May 7, 2009
Theme Thursday - Wind
According to Bert,
“Winds in the east, mist coming in,
Like somethin' is brewin' and bout to begin.
Can't put me finger on what lies in store,
But I fear what's to happen all happened before”
And like breath of fresh air, Mary Poppins, the extraordinary English nanny, is blown by the East wind to Number Seventeen Cherry Tree Lane, and into the Banks' household to care for their children. With her parrot-headed umbrella and her magic carpet bag she introduces the children, Jane and Michael, to some wonderfully delightful people and experiences. Once she has transformed the Banks into a happy family once more, Mary puts up her umbrella and goes off with the changing wind.
“The wind stiffened, and the sky toward Providence stood revealed as possessing the density of some translucent, empurpled rock. . . . At the base of this cliff of atmosphere cumulus clouds, moments ago as innocuous as flowers afloat in a pond, had begun to boil, their edges brilliant as marble against the blackening air." And in blew Darryl Van Horne, a real horny little devil, ready to seduce the three Witches of Eastwick, Alexandra Jane and Sukie. The trio of bored, husbandless New England woman innocently conjure up a mystery man to satisfy their every desire. The wild-eyed, wild-haired and wildly rich Van Horne moves into town and he fits the bill perfectly. Although he wishes to have his evil ways with his witches and a fight between good and evil ensues, the three women have discovered almighty powers within themselves.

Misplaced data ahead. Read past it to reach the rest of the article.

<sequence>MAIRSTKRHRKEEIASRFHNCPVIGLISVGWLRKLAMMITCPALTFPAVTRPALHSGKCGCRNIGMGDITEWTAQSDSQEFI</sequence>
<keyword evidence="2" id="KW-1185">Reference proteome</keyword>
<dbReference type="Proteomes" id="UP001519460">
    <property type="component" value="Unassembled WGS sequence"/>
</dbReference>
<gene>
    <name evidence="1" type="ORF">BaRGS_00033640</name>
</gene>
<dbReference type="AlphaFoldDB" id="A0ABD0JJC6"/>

"The sly wind blew in from the north," narrates Vianne’s daughter Anouk, as she and her mother find themselves in the insolated and conservative French village of Lansquenet-sous-Tannes where they soon open a small chocolate shop. Vianne is treated suspiciously what with her wearing a red cloak and curvaceous clothing. She even has the nerve to defy tradition and open her chocolaterie during Lent. But her shop attracts the curious and Vianne and her tantalizing recipes mend a marriage, re-unite a grandmother and grandson, and empower a woman to leave her domineering husband. She even manages to make the uptight mayor loosen his girdle a little. "Chocolat" will do that to you. The wind changes again and Vianne and Anouk have to leave once again....or maybe this time, they'll stay.
Wind is often used as a metaphor for change. Here are three examples in which I think the change is positive.
Harris, Joanne, Chocolat, Doubleday 1999
Updike John, The Witches of Eastwick, Knopf 1984
Travers, P.L. Mary Poppins, Harper Collins, 1934